Early on in Bansished’s development I got things working too quickly. Things like professions and types of raw material were coded in C++, rather than configured as data. As you can imagine, late in the game adding a new professions or item type was painful! I had to touch many source files and make sure everything worked and nothing broke. I eventually made professions configurable through data, but the item types were so ingrained in the code that changing it to data instead of code was a task I didn’t want to take on.

This is not a mistake I’ll make again – any game concept is now made generic and configurable. My rule of thumb is if I think of creating variable names with nouns or descriptors, (Pot, Clay, Bronze, Edible, etc), it’s probably something that should be data, not code.

Hierarchal State Machines

State machines in general are useful. The idea is some object is in some state, and while in that state only does certain things. Some event may occur that causes a transition to another state, which has its own things it does. And so on. But they caused me a lot of headache in Banished. With a hierarchical state machine, you can override a state with something new. So let’s say you have an entity that is a Box of Treasure. It’s normally in the closed state, and when you interact with it, it transitions to the opening state, which plays an animation, and when that’s done, there’s a transition to the open state, and it gives you some gold. Now lets say I want a Trapped Treasure Box. I only have to override the open state, and instead of giving treasure, I write code to shoot an arrow at the player. I didn’t have to rewrite code for the closed state, or the opening state.

In Banished this worked well for adding components to the building. Each component added could implement a state machine, or overrides various states. There were lots of these – partial state machines for gathering resources, building, handing out jobs, being on fire, being diseased, being destroyed, etc. The problem was not all of these were on each building or field, so I had to make them work regardless of which were present or not. It made it exponentially hard to write – should the parent state be called? Should it not? If there’s not transition function between states, should it call the transition function in parent states? Does it work if the components are in different orders? This was a huge source of bugs that took a long time to work out.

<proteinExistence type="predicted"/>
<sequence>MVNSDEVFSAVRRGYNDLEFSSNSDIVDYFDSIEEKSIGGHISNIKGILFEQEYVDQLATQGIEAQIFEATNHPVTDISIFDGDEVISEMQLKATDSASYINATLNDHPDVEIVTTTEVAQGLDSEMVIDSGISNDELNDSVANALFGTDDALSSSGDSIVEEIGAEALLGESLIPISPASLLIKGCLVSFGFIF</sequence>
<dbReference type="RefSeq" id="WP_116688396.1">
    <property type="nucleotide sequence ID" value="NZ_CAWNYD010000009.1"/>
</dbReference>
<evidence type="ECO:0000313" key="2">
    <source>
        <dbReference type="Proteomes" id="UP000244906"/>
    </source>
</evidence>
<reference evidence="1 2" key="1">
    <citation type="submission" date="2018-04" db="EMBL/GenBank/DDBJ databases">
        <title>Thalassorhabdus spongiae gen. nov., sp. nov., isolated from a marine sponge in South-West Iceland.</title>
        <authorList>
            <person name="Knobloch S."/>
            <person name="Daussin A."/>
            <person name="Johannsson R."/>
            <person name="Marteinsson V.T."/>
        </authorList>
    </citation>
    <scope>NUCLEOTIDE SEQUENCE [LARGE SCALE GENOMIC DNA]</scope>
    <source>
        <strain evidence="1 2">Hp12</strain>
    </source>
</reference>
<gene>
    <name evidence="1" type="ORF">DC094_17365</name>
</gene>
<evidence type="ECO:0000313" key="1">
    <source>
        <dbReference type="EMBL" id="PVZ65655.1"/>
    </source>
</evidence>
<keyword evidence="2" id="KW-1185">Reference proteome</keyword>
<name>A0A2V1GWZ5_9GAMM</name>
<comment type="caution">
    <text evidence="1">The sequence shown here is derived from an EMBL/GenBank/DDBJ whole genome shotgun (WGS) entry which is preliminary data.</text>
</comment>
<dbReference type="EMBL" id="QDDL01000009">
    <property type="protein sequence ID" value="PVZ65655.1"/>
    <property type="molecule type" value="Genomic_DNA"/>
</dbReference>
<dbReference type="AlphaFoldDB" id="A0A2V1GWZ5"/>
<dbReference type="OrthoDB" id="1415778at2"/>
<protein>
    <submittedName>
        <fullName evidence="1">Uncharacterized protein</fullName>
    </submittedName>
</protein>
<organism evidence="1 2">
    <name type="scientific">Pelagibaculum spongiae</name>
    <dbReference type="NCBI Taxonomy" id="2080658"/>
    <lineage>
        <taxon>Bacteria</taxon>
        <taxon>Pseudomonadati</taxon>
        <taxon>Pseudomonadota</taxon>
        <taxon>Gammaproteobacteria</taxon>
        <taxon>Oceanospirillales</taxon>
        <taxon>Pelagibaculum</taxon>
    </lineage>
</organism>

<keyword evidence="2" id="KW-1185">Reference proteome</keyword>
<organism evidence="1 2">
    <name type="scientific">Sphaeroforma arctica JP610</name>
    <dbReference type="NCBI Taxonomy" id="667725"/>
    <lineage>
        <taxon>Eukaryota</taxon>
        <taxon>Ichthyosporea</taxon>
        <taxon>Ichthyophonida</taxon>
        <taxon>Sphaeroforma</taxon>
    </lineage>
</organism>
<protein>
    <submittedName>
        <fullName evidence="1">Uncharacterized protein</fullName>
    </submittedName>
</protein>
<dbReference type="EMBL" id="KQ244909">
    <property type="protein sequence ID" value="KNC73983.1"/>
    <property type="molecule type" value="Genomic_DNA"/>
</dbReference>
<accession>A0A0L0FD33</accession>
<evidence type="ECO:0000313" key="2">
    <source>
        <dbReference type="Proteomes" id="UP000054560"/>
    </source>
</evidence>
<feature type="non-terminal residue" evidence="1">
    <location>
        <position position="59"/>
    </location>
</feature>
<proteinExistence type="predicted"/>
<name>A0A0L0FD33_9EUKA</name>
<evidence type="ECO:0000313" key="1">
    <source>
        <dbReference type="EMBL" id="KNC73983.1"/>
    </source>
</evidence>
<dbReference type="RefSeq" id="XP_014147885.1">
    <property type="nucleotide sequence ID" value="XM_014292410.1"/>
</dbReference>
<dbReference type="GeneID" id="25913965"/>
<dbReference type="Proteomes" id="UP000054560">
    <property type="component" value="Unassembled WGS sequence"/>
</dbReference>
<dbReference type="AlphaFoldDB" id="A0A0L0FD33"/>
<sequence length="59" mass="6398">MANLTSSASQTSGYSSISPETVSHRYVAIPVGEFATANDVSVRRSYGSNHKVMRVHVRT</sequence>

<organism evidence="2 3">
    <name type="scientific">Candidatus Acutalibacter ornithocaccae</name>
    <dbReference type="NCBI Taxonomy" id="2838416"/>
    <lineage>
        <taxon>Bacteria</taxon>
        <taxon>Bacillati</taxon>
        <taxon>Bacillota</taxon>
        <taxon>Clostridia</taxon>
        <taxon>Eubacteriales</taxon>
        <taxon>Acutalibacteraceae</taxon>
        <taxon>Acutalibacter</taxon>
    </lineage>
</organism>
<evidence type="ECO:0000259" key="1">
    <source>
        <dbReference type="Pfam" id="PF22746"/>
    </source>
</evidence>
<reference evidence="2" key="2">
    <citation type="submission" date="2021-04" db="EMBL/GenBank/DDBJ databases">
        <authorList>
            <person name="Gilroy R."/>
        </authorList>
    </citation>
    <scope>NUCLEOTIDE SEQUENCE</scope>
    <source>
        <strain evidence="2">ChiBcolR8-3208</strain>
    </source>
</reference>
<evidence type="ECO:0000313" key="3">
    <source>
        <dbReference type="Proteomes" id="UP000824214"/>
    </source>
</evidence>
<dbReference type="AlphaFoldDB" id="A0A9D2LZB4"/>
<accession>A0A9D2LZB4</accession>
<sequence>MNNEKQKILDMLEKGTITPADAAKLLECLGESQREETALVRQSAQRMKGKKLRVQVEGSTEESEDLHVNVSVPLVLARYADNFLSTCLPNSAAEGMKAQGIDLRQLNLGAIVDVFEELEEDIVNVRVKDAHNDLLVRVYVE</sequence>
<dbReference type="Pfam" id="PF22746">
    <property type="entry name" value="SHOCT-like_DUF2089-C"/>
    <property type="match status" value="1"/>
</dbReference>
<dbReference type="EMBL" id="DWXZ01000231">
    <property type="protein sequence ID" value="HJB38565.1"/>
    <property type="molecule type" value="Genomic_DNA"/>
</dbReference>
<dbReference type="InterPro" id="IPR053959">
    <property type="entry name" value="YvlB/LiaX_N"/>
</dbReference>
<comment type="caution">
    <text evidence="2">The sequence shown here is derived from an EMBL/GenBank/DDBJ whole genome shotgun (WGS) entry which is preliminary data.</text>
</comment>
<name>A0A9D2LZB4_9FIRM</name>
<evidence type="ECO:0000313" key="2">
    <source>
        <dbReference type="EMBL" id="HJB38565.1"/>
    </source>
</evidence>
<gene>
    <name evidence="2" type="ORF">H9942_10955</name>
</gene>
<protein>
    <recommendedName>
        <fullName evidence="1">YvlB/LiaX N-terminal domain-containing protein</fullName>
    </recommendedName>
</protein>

In my new code, I’ve got state machines being used, but I’m building them more carefully, and avoiding hierarchies, especially deep ones. Once state machines get to large, they’re hard to manage and think about.

Character AI

Ah, this was a mess in Banished. Some hand written code made overall decisions about what to do. It was prone to breaking. What to do if a character is hungry, diseased, and his house is on fire all at the same time? Which has priority? Does it depend on what everyone else is doing? Have I handled all the permutations? I’d add a new concept like being cold or being happy, and that would break something (like not starving) that had been working because the decision process changed or I didn’t add the proper checks in the right places. Once the decision was made, a list of actions for the character to carry out would be generated – sometimes by a different chunk of code, like the global general work list, or a building state machine that was handing out jobs. Something like – walk to storage, pick up logs, walk back to workplace, drop logs, etc. Which might be interrupted at any time because the AI deciding to do something else important. The code was spread out over too many places and was a bit prone to breaking.

This time I’m implementing a system that’s a bit more configurable and unified. What I’m building now is an overall priority system that weights each characters needs. So things like food, water, warmth, sleep, shelter, companions, possessions, daily schedule, working, helping others, needs of the village, emergencies, and special events will be weighted based on the current situation, and the best one will be selected.